Advice Needed: My Next Knife

Discussion in 'The Kitchen Knife' started by Paul6001, Dec 6, 2019.

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  1. Dec 9, 2019 #31

    Oui Chef

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    As fine a chiffonade as possible (and in the case of dill and chives this fully suffices as 'mincing') using push cut or glide and guillotine to minimise the need of rocking to finish. then finish with careful light rocking.
    When the chiffonade is super fine you minimise a lot of time spent using the knife in a rocking motion. Its also just faster and the techniques for chiffonade result in less bruising of the herb as well.
     
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  2. Dec 9, 2019 #32

    NO ChoP!

    NO ChoP!

    NO ChoP!

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    32 years strong and still going in the kitchen. I out stamina every young punk in my kitchen every day.

    Knives are tools that are in hand for literally dozens of hours a week. It seems a pro chef should have at least some knowledge/ interest.

    I find that one serious knife guy can ignite interest in an entire kitchen.

    In my kitchen, excluding my own, you will find a Saji, Hinoura, TF, Takedas, Konosuke, Kato, Yoshimune, Tanakas, Masakages, Moritakas, Gihei, Miyabis, Shuns, ZKramer, to name a bunch.
     
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  3. Dec 9, 2019 #33

    Corradobrit1

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    No Shigs? The pro's have spoken......
     
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  4. Dec 9, 2019 #34

    Paul6001

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    I could see a chiffonade, although I think it would be slower. (And I can’t see how you could make a chiffinade of dill.) But that is only one of the many necessary cuts. What do you do with something like thyme that can’t be rolled? What do you do with garlic?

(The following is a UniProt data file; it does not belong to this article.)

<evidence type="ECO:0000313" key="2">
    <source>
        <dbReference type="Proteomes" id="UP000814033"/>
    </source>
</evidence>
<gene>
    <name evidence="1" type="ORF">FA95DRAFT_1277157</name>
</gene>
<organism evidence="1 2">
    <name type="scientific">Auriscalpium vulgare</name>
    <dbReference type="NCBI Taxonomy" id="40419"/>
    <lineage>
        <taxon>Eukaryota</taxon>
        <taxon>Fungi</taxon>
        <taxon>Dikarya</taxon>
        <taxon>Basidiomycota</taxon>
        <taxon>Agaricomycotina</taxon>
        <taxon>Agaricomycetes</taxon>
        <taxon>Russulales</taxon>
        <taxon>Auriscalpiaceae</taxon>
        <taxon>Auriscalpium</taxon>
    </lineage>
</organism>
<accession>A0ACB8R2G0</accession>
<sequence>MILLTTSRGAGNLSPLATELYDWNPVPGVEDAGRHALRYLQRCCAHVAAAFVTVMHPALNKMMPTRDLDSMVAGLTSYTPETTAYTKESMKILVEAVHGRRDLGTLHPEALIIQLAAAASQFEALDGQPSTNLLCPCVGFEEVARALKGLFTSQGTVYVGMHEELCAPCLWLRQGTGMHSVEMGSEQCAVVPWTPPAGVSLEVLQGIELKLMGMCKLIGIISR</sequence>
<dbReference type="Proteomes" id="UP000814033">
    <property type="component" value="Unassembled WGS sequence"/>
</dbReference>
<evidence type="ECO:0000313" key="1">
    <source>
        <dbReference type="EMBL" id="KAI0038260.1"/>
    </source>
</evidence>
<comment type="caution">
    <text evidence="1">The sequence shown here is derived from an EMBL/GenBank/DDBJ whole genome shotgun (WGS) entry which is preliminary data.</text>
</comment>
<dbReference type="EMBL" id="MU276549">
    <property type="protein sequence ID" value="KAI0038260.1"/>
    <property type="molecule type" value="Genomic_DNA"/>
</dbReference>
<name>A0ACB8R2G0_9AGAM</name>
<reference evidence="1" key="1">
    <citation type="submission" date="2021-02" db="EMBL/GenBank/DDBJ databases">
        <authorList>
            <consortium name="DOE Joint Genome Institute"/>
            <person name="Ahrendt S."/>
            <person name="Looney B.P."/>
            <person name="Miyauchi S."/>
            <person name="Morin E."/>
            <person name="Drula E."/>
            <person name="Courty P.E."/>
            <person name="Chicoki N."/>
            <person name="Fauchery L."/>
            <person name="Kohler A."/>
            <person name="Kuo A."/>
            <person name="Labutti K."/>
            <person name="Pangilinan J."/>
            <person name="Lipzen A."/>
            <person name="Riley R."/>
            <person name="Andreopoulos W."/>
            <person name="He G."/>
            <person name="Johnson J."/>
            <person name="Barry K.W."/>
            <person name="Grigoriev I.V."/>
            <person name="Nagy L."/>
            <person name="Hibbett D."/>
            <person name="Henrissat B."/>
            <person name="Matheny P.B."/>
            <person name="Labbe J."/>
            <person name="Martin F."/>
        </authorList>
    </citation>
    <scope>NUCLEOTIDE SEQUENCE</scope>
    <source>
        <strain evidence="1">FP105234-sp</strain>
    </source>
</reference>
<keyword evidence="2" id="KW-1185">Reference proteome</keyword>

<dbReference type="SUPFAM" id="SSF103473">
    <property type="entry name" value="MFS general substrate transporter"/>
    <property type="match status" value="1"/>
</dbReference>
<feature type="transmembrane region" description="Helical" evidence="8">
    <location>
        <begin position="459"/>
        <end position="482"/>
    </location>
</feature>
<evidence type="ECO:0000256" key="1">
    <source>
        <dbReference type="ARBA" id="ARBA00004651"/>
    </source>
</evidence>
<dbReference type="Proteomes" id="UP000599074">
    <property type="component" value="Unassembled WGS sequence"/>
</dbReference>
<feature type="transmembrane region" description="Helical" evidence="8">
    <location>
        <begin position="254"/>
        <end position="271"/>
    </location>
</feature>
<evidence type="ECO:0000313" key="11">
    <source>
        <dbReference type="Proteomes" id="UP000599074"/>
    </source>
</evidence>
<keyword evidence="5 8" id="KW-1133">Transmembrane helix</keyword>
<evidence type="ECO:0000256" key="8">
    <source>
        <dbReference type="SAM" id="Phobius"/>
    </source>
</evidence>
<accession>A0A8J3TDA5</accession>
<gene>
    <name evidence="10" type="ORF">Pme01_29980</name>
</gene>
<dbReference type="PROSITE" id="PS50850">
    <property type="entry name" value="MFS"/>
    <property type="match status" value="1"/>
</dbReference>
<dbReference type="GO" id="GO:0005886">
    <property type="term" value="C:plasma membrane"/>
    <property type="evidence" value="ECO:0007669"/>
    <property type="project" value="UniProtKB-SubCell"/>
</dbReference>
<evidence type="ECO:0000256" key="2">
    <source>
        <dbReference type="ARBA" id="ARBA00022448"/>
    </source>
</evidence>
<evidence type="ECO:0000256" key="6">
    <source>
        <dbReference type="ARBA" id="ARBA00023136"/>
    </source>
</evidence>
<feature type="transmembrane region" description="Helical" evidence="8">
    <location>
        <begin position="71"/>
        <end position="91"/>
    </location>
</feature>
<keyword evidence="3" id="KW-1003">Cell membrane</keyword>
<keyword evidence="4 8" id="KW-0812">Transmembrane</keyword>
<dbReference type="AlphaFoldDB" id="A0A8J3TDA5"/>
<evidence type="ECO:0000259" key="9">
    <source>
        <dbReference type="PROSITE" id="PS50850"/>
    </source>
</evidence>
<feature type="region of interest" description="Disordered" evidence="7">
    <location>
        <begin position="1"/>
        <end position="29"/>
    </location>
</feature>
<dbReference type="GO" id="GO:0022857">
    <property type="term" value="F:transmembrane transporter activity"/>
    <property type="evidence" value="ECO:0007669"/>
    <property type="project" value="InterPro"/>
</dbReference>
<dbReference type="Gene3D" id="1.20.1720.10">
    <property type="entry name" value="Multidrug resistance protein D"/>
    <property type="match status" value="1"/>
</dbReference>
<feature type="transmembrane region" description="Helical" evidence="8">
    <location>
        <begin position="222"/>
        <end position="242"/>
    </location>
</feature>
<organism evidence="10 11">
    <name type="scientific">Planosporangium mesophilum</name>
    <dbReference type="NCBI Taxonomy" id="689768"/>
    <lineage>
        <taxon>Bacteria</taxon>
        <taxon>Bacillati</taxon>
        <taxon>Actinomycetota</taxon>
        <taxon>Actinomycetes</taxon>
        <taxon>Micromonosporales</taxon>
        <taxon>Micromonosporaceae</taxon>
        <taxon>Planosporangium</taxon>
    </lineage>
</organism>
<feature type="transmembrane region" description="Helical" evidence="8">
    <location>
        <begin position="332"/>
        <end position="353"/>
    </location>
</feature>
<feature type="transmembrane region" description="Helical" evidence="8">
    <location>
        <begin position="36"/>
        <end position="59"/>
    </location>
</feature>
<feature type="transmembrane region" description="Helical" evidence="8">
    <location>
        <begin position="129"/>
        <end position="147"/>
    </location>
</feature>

5. Dec 9, 2019 #35

    Oui Chef

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    Its faster. I'm not the one asking questions. The point is that techniques used for chiffonade when applied to herbs like dill and chives result in a nice fine mince.

    I've never been asked to mince thyme because the leaves are generally very small and its rarely used raw, its more generally cooked down in a dish or used for infusion. And I microplane garlic if I need a paste, but finely slicing it is generally sufficient.

    Maybe Dave was right and you should get a vnox and crayons. My recommendation is still the yoshikane but the tanaka's are probably a better bet.
    I'm sure you'll be happy no matter what since there have been plenty of great knives suggested.
     
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  6. Dec 9, 2019 #36

    Oui Chef